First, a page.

If we’re truly concerned about fostering a hopeful future for women and children who find themselves unexpectedly pregnant and who feel there are no obvious solutions, we can do far better.

Democratic Gov. Robert Casey said “it’s less a question of when life begins than when love begins. We can do better than this loveless culture.

Advising abortion based upon a guess

Gina Christian reports on the Pro-Life Union of Greater Philadelphia’s 38th Annual Stand Up for Life Dinner, which took place last month in Philadelphia:

When Rachel Guy was just 22 weeks old, several doctors urged her mother to have an abortion.

They explained that a “chromosomal abnormality” would very likely leave Rachel blind and deaf.

Guy’s parents advised that abortion violated their deeply held religious beliefs, and sought out a new team of physicians who supported their decision to bring their baby to term. Arriving via Caesarean section, and with a birth weight of just over one pound, Guy spent five and a half months in neonatal intensive care.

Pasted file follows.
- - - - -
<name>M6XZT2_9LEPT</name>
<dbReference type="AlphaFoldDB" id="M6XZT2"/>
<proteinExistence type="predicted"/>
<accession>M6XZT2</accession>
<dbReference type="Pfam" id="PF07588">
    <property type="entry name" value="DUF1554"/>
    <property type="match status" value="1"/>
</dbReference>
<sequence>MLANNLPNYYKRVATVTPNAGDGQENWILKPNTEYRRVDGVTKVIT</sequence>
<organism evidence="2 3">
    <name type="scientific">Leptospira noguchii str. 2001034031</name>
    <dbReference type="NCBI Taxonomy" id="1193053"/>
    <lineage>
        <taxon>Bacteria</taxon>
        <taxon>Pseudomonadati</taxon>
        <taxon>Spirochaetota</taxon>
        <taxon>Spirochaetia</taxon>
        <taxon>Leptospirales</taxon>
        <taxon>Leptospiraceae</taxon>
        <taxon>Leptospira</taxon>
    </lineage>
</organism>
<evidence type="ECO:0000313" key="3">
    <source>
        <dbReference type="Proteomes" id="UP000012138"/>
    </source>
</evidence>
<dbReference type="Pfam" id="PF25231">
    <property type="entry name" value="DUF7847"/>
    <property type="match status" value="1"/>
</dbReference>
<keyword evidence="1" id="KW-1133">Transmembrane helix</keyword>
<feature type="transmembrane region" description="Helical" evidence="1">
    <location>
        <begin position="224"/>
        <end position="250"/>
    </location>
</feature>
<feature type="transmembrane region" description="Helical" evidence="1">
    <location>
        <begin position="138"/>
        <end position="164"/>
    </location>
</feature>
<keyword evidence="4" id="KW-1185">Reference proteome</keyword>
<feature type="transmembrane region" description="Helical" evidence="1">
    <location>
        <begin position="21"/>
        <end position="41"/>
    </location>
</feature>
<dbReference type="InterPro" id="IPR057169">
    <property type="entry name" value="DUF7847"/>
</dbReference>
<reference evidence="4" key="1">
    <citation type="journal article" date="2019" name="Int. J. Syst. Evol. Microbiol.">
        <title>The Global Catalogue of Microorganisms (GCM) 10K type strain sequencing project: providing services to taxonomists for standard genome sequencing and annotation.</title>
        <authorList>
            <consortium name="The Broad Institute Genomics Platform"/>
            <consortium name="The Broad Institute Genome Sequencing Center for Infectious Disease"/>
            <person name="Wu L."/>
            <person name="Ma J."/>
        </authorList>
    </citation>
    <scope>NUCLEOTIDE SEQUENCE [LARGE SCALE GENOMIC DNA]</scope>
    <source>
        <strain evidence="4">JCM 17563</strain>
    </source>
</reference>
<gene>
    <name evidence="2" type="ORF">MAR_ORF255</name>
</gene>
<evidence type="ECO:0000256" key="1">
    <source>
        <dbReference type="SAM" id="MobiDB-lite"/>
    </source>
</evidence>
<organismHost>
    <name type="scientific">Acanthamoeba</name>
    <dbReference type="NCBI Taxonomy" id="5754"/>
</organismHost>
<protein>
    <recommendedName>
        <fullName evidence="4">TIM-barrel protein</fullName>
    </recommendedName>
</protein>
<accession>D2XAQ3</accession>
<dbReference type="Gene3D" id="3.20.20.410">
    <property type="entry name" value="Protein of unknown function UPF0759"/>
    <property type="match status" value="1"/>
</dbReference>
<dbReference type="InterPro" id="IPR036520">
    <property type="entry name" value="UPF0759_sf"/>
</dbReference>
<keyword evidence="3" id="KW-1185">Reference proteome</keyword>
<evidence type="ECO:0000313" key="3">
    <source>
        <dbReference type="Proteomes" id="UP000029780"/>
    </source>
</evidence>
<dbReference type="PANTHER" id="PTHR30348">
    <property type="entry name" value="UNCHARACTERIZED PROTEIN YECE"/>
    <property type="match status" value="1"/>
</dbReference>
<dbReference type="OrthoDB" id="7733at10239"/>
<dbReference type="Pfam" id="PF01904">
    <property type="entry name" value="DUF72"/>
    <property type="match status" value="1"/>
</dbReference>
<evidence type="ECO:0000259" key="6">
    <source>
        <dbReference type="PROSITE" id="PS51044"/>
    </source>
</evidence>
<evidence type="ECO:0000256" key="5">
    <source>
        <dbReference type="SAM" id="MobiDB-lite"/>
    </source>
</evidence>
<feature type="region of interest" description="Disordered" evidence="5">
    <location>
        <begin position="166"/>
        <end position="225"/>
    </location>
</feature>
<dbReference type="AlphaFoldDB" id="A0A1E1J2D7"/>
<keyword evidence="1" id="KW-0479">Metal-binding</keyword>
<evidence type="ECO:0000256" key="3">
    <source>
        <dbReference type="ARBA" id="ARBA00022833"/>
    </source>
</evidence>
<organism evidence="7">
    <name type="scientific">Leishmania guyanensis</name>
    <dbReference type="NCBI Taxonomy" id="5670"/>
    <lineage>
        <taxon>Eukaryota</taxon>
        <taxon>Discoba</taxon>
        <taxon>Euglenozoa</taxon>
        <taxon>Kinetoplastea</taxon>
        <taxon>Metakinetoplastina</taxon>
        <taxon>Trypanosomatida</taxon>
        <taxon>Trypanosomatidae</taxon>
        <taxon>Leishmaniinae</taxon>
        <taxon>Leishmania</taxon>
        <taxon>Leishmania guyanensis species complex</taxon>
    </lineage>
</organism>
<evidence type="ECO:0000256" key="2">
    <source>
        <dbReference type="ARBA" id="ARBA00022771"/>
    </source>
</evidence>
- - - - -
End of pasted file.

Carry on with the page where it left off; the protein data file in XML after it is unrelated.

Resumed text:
Now a young adult with full faculties of sight and hearing, Guy recently shared her life story at a major gathering of the area’s pro-life organizations.

Guy was the keynote speaker of the 38th annual “Stand Up for Life Dinner” held Nov. 24 at the Philadelphia 201 Hotel in Center City.

Sponsored by the Pro-Life Union of Greater Philadelphia, the event drew more than 1,250 attendees, including dozens of high school and college students who were honored during a “roll call” of represented Catholic schools by Father Christopher Walsh, chairman of the Pro-Life Union’s board and master of ceremonies for the dinner.

Father Walsh, the pastor of St. Raymond of Penafort Parish in Philadelphia, welcomed guests by showing images of babies that had been assisted by the Pro-Life Union’s member agencies during the past year. Among them, Philadelphia-based Guiding Star Ministries, which now partners with archdiocesan Catholic Social Services, has cared for about 240 single pregnant women since its opening in 1992, said Father Walsh.

He added that more than 400 calls and texts had been exchanged last year through the Pro-Life Union’s pregnancy hotline (484-451-8104), and he urged attendees to keep the number handy.

“God might be using you to save a life,” he said.